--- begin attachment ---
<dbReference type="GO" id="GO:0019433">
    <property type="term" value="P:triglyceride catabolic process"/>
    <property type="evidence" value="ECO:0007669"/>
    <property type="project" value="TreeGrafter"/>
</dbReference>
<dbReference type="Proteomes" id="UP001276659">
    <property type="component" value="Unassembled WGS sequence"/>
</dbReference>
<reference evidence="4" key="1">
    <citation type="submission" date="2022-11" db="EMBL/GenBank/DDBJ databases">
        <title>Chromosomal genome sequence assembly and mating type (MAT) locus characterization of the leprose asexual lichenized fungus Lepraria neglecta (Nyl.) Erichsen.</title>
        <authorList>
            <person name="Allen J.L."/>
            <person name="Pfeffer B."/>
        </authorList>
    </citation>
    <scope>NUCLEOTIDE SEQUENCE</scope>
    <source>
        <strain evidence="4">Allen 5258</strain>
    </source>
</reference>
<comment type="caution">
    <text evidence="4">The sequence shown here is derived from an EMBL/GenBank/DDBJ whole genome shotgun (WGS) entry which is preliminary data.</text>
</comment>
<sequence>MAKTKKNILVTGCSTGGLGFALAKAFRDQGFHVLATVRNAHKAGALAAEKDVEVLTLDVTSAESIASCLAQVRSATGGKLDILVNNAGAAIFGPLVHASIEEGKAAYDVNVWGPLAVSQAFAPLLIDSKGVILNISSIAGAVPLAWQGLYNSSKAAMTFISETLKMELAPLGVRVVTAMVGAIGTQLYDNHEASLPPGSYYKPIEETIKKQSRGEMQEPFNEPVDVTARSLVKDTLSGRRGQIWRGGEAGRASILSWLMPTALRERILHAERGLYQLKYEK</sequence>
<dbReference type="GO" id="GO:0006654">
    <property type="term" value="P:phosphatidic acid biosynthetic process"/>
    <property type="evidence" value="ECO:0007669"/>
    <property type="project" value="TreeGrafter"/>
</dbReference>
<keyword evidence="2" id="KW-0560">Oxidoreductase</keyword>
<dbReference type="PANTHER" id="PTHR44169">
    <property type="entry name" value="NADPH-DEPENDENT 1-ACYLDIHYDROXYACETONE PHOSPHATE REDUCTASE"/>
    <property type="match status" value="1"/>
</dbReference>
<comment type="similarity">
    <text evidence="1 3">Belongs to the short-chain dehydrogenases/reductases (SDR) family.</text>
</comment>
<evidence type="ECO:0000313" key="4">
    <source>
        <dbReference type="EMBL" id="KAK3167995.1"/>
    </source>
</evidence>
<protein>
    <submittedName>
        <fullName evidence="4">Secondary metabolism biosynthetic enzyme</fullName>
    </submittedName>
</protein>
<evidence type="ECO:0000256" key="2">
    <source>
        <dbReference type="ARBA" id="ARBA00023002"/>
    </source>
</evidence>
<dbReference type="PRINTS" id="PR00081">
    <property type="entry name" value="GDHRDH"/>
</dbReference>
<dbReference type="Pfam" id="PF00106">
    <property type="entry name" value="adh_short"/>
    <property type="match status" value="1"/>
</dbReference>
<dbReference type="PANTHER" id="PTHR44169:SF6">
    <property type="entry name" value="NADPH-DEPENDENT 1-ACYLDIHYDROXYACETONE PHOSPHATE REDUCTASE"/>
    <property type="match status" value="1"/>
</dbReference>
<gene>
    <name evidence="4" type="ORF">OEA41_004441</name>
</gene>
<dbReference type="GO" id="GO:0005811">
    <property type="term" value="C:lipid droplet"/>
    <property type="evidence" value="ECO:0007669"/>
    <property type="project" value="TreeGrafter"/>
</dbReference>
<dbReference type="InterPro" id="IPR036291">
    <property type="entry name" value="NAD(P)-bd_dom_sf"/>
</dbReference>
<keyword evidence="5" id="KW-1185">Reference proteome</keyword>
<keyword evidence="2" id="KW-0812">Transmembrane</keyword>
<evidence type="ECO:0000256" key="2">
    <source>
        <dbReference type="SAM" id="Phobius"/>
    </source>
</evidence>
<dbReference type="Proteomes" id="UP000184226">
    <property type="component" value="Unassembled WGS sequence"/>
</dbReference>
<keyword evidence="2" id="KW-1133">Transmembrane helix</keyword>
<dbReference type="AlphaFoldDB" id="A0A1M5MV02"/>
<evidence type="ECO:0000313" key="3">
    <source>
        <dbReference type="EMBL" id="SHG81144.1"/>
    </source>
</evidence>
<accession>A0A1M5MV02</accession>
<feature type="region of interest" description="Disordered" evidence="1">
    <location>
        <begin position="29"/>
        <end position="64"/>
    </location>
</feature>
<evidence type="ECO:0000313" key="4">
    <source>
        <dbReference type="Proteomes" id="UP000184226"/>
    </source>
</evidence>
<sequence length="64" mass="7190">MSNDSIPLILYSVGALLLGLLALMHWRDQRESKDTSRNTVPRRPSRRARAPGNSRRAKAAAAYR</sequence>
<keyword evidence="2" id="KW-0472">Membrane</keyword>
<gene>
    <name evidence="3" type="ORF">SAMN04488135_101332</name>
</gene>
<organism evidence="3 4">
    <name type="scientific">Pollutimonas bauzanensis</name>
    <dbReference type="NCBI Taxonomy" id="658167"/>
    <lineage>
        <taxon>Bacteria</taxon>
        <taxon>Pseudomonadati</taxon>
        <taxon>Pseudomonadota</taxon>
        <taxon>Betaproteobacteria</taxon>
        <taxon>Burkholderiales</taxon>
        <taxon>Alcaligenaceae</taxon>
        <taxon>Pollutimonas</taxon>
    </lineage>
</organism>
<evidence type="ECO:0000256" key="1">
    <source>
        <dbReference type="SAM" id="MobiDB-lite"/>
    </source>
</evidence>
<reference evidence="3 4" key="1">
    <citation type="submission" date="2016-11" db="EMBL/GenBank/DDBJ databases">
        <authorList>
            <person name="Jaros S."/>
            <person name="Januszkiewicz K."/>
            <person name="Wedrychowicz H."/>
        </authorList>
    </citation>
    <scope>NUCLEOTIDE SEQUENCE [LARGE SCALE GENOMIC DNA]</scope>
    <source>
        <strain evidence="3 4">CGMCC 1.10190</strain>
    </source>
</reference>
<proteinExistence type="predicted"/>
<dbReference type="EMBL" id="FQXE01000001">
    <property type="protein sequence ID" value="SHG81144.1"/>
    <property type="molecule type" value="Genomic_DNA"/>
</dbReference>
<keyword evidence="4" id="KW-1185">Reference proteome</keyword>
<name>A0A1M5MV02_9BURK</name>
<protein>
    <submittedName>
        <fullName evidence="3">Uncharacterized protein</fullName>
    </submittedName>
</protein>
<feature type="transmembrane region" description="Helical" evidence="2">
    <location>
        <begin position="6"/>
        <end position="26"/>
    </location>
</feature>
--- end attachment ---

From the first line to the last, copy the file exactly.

<dbReference type="GO" id="GO:0019433">
    <property type="term" value="P:triglyceride catabolic process"/>
    <property type="evidence" value="ECO:0007669"/>
    <property type="project" value="TreeGrafter"/>
</dbReference>
<dbReference type="Proteomes" id="UP001276659">
    <property type="component" value="Unassembled WGS sequence"/>
</dbReference>
<reference evidence="4" key="1">
    <citation type="submission" date="2022-11" db="EMBL/GenBank/DDBJ databases">
        <title>Chromosomal genome sequence assembly and mating type (MAT) locus characterization of the leprose asexual lichenized fungus Lepraria neglecta (Nyl.) Erichsen.</title>
        <authorList>
            <person name="Allen J.L."/>
            <person name="Pfeffer B."/>
        </authorList>
    </citation>
    <scope>NUCLEOTIDE SEQUENCE</scope>
    <source>
        <strain evidence="4">Allen 5258</strain>
    </source>
</reference>
<comment type="caution">
    <text evidence="4">The sequence shown here is derived from an EMBL/GenBank/DDBJ whole genome shotgun (WGS) entry which is preliminary data.</text>
</comment>
<sequence>MAKTKKNILVTGCSTGGLGFALAKAFRDQGFHVLATVRNAHKAGALAAEKDVEVLTLDVTSAESIASCLAQVRSATGGKLDILVNNAGAAIFGPLVHASIEEGKAAYDVNVWGPLAVSQAFAPLLIDSKGVILNISSIAGAVPLAWQGLYNSSKAAMTFISETLKMELAPLGVRVVTAMVGAIGTQLYDNHEASLPPGSYYKPIEETIKKQSRGEMQEPFNEPVDVTARSLVKDTLSGRRGQIWRGGEAGRASILSWLMPTALRERILHAERGLYQLKYEK</sequence>
<dbReference type="GO" id="GO:0006654">
    <property type="term" value="P:phosphatidic acid biosynthetic process"/>
    <property type="evidence" value="ECO:0007669"/>
    <property type="project" value="TreeGrafter"/>
</dbReference>
<keyword evidence="2" id="KW-0560">Oxidoreductase</keyword>
<dbReference type="PANTHER" id="PTHR44169">
    <property type="entry name" value="NADPH-DEPENDENT 1-ACYLDIHYDROXYACETONE PHOSPHATE REDUCTASE"/>
    <property type="match status" value="1"/>
</dbReference>
<comment type="similarity">
    <text evidence="1 3">Belongs to the short-chain dehydrogenases/reductases (SDR) family.</text>
</comment>
<evidence type="ECO:0000313" key="4">
    <source>
        <dbReference type="EMBL" id="KAK3167995.1"/>
    </source>
</evidence>
<protein>
    <submittedName>
        <fullName evidence="4">Secondary metabolism biosynthetic enzyme</fullName>
    </submittedName>
</protein>
<evidence type="ECO:0000256" key="2">
    <source>
        <dbReference type="ARBA" id="ARBA00023002"/>
    </source>
</evidence>
<dbReference type="PRINTS" id="PR00081">
    <property type="entry name" value="GDHRDH"/>
</dbReference>
<dbReference type="Pfam" id="PF00106">
    <property type="entry name" value="adh_short"/>
    <property type="match status" value="1"/>
</dbReference>
<dbReference type="PANTHER" id="PTHR44169:SF6">
    <property type="entry name" value="NADPH-DEPENDENT 1-ACYLDIHYDROXYACETONE PHOSPHATE REDUCTASE"/>
    <property type="match status" value="1"/>
</dbReference>
<gene>
    <name evidence="4" type="ORF">OEA41_004441</name>
</gene>
<dbReference type="GO" id="GO:0005811">
    <property type="term" value="C:lipid droplet"/>
    <property type="evidence" value="ECO:0007669"/>
    <property type="project" value="TreeGrafter"/>
</dbReference>
<dbReference type="InterPro" id="IPR036291">
    <property type="entry name" value="NAD(P)-bd_dom_sf"/>
</dbReference>
<keyword evidence="5" id="KW-1185">Reference proteome</keyword>
<keyword evidence="2" id="KW-0812">Transmembrane</keyword>
<evidence type="ECO:0000256" key="2">
    <source>
        <dbReference type="SAM" id="Phobius"/>
    </source>
</evidence>
<dbReference type="Proteomes" id="UP000184226">
    <property type="component" value="Unassembled WGS sequence"/>
</dbReference>
<keyword evidence="2" id="KW-1133">Transmembrane helix</keyword>
<dbReference type="AlphaFoldDB" id="A0A1M5MV02"/>
<evidence type="ECO:0000313" key="3">
    <source>
        <dbReference type="EMBL" id="SHG81144.1"/>
    </source>
</evidence>
<accession>A0A1M5MV02</accession>
<feature type="region of interest" description="Disordered" evidence="1">
    <location>
        <begin position="29"/>
        <end position="64"/>
    </location>
</feature>
<evidence type="ECO:0000313" key="4">
    <source>
        <dbReference type="Proteomes" id="UP000184226"/>
    </source>
</evidence>
<sequence length="64" mass="7190">MSNDSIPLILYSVGALLLGLLALMHWRDQRESKDTSRNTVPRRPSRRARAPGNSRRAKAAAAYR</sequence>
<keyword evidence="2" id="KW-0472">Membrane</keyword>
<gene>
    <name evidence="3" type="ORF">SAMN04488135_101332</name>
</gene>
<organism evidence="3 4">
    <name type="scientific">Pollutimonas bauzanensis</name>
    <dbReference type="NCBI Taxonomy" id="658167"/>
    <lineage>
        <taxon>Bacteria</taxon>
        <taxon>Pseudomonadati</taxon>
        <taxon>Pseudomonadota</taxon>
        <taxon>Betaproteobacteria</taxon>
        <taxon>Burkholderiales</taxon>
        <taxon>Alcaligenaceae</taxon>
        <taxon>Pollutimonas</taxon>
    </lineage>
</organism>
<evidence type="ECO:0000256" key="1">
    <source>
        <dbReference type="SAM" id="MobiDB-lite"/>
    </source>
</evidence>
<reference evidence="3 4" key="1">
    <citation type="submission" date="2016-11" db="EMBL/GenBank/DDBJ databases">
        <authorList>
            <person name="Jaros S."/>
            <person name="Januszkiewicz K."/>
            <person name="Wedrychowicz H."/>
        </authorList>
    </citation>
    <scope>NUCLEOTIDE SEQUENCE [LARGE SCALE GENOMIC DNA]</scope>
    <source>
        <strain evidence="3 4">CGMCC 1.10190</strain>
    </source>
</reference>
<proteinExistence type="predicted"/>
<dbReference type="EMBL" id="FQXE01000001">
    <property type="protein sequence ID" value="SHG81144.1"/>
    <property type="molecule type" value="Genomic_DNA"/>
</dbReference>
<keyword evidence="4" id="KW-1185">Reference proteome</keyword>
<name>A0A1M5MV02_9BURK</name>
<protein>
    <submittedName>
        <fullName evidence="3">Uncharacterized protein</fullName>
    </submittedName>
</protein>
<feature type="transmembrane region" description="Helical" evidence="2">
    <location>
        <begin position="6"/>
        <end position="26"/>
    </location>
</feature>